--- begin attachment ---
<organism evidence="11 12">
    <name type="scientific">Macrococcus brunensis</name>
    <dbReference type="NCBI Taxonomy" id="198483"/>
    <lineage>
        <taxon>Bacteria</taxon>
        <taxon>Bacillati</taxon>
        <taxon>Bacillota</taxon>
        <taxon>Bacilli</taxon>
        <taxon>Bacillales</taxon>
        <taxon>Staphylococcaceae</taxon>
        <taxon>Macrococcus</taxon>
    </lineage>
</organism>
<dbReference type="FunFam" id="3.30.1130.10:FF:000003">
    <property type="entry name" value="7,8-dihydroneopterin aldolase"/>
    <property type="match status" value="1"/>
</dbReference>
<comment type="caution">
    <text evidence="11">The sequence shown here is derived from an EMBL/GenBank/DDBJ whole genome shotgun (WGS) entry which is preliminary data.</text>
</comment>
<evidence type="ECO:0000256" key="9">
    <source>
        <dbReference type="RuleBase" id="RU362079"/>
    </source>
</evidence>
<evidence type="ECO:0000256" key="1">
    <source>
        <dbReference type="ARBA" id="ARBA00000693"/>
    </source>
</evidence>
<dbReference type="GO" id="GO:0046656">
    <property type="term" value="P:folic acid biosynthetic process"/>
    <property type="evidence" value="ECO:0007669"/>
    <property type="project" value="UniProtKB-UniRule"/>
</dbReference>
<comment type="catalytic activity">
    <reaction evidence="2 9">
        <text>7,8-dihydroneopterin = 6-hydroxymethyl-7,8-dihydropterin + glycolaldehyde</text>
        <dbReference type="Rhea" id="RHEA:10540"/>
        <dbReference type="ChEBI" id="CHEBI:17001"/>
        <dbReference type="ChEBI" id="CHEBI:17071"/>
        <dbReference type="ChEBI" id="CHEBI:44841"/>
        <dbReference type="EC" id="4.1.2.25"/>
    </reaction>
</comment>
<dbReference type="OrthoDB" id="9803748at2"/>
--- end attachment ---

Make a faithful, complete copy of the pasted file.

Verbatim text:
<organism evidence="11 12">
    <name type="scientific">Macrococcus brunensis</name>
    <dbReference type="NCBI Taxonomy" id="198483"/>
    <lineage>
        <taxon>Bacteria</taxon>
        <taxon>Bacillati</taxon>
        <taxon>Bacillota</taxon>
        <taxon>Bacilli</taxon>
        <taxon>Bacillales</taxon>
        <taxon>Staphylococcaceae</taxon>
        <taxon>Macrococcus</taxon>
    </lineage>
</organism>
<dbReference type="FunFam" id="3.30.1130.10:FF:000003">
    <property type="entry name" value="7,8-dihydroneopterin aldolase"/>
    <property type="match status" value="1"/>
</dbReference>
<comment type="caution">
    <text evidence="11">The sequence shown here is derived from an EMBL/GenBank/DDBJ whole genome shotgun (WGS) entry which is preliminary data.</text>
</comment>
<evidence type="ECO:0000256" key="9">
    <source>
        <dbReference type="RuleBase" id="RU362079"/>
    </source>
</evidence>
<evidence type="ECO:0000256" key="1">
    <source>
        <dbReference type="ARBA" id="ARBA00000693"/>
    </source>
</evidence>
<dbReference type="GO" id="GO:0046656">
    <property type="term" value="P:folic acid biosynthetic process"/>
    <property type="evidence" value="ECO:0007669"/>
    <property type="project" value="UniProtKB-UniRule"/>
</dbReference>
<comment type="catalytic activity">
    <reaction evidence="2 9">
        <text>7,8-dihydroneopterin = 6-hydroxymethyl-7,8-dihydropterin + glycolaldehyde</text>
        <dbReference type="Rhea" id="RHEA:10540"/>
        <dbReference type="ChEBI" id="CHEBI:17001"/>
        <dbReference type="ChEBI" id="CHEBI:17071"/>
        <dbReference type="ChEBI" id="CHEBI:44841"/>
        <dbReference type="EC" id="4.1.2.25"/>
    </reaction>
</comment>
<dbReference type="OrthoDB" id="9803748at2"/>